The study, from UT’s Center for Business and Economic Research, shows that Volkswagen’s $704 million investment in the plant would:

  • Generate $217 million in new income and 5,400 jobs in Tennessee during the construction and development phase.
  • Be responsible for $373 million in additional annual income once the plant is fully operational.
  • Increase state and local tax revenue by $35.1 million annually once the plant is fully operational.

The UT study shows the facility would add 9,800 full-time permanent jobs to the Tennessee economy, including 1,800 jobs at the production plant, 200 engineering jobs at the new North American Engineering and Planning Center, and other positions created indirectly throughout the state as a result of Volkswagen-related spending associated with its new hires.

“Some of these new jobs will be with Volkswagen suppliers, while others will be associated with the multiplier effect and will be jobs in many industries such as grocery stores, restaurants, shopping malls and construction,” said Bill Fox, CBER director and the study’s author.

Construction for the expansion project is underway and is expected to be completed in summer 2016. Production of the Volkswagen midsize SUV is scheduled to begin later that year. New employees will be added over a five- to eight-year period.

The North American Engineering and Planning Center will open in a temporary facility in the next few weeks, while the initial hiring of the first 130 positions is starting now.

To read the UT study, visit http://cber.haslam.utk.edu/pubs/bfox309.pdf.

In 2013, CBER prepared an economic impact report about the earnings and employment impact from the direct operation of Volkswagen’s current assembly plant in Chattanooga. At the time, Volkswagen had 2,415 employees and spent $159.2 million annually in income for its employees. The study found that Volkswagen Chattanooga operations created 12,400 full-time jobs in Tennessee and was responsible for $643.1 million in annual income. Operations of the facility also increased state and local tax revenues by $53.5 million.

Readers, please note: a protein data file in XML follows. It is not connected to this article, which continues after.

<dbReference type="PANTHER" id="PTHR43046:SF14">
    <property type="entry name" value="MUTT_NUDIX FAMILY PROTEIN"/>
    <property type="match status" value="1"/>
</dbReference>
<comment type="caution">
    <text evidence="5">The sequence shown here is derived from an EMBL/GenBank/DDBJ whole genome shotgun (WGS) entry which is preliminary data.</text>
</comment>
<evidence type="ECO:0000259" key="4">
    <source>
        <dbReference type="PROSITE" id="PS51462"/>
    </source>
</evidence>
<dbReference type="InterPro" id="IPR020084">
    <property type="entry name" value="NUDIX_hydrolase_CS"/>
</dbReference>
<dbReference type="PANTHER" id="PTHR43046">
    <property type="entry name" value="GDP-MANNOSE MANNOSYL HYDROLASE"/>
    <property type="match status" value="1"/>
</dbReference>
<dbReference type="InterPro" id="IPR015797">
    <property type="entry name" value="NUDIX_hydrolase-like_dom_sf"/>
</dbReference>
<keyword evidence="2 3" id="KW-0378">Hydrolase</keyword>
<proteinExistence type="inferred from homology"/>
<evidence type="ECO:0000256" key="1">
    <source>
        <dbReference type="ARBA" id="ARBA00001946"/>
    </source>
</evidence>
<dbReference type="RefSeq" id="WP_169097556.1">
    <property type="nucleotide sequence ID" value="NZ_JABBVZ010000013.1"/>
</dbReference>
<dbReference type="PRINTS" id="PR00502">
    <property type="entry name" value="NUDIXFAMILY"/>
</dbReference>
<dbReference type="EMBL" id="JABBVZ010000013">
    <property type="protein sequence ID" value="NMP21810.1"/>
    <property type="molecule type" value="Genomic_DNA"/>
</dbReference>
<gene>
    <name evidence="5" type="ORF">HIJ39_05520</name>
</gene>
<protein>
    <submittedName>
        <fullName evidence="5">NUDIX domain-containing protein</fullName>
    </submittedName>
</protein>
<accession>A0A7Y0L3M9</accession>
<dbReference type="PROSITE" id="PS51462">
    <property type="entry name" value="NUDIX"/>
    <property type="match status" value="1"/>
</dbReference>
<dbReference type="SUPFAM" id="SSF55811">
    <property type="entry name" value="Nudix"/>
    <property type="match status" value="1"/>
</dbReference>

To read the previous study, visit http://cber.bus.utk.edu/pubs/bfox291.pdf.

To view an infographic describing the impact of Volkswagen’s expansion, visit http://media.vw.com/release/982.

For more on the Center for Business and Economic Research, visit http://cber.bus.utk.edu/.

C O N T A C T :
Bill Fox (865-974-6112, billfox@utk.edu)
Tyra Haag (865-974-5460, tyra.haag@tennessee.edu)

Posted in 2015

Haslam Student Attends Capitalism Seminar

James-McDowellJames McDowell, a senior in finance and economics, recently attended the Communicating Capitalism seminar in Clemson, South Carolina, on a full scholarship. McDowell received the scholarship after submitting a short essay to the Foundation for Economic Education on the financial impact of corporate ethics.

McDowell was alerted to the seminar by Ray DeGennaro, Haslam College of Business Professor of Banking and Finance, after writing a paper on the same topic for his financial theory and practice class.

“I found it very interesting that even though companies are punished financially for unethical actions there are still large enough incentives for a rational person to cheat,” McDowell said. “I was interested in the opportunity to discuss my ideas with industry professionals, especially as an undergraduate student.”

The Communicating Capitalism seminar, held this year on May 21-24, is aimed at young adults ages 18-25 and features speakers on various topics surrounding the moral justifications of capitalism. The seminar was sponsored by the Foundation for Economic Education Young Leaders program and the Clemson Institute for the Study of Capitalism.

For more information about the Communicating Capitalism seminar, please visit: http://fee.org/seminars/detail/communicating-capitalism

Posted in 2014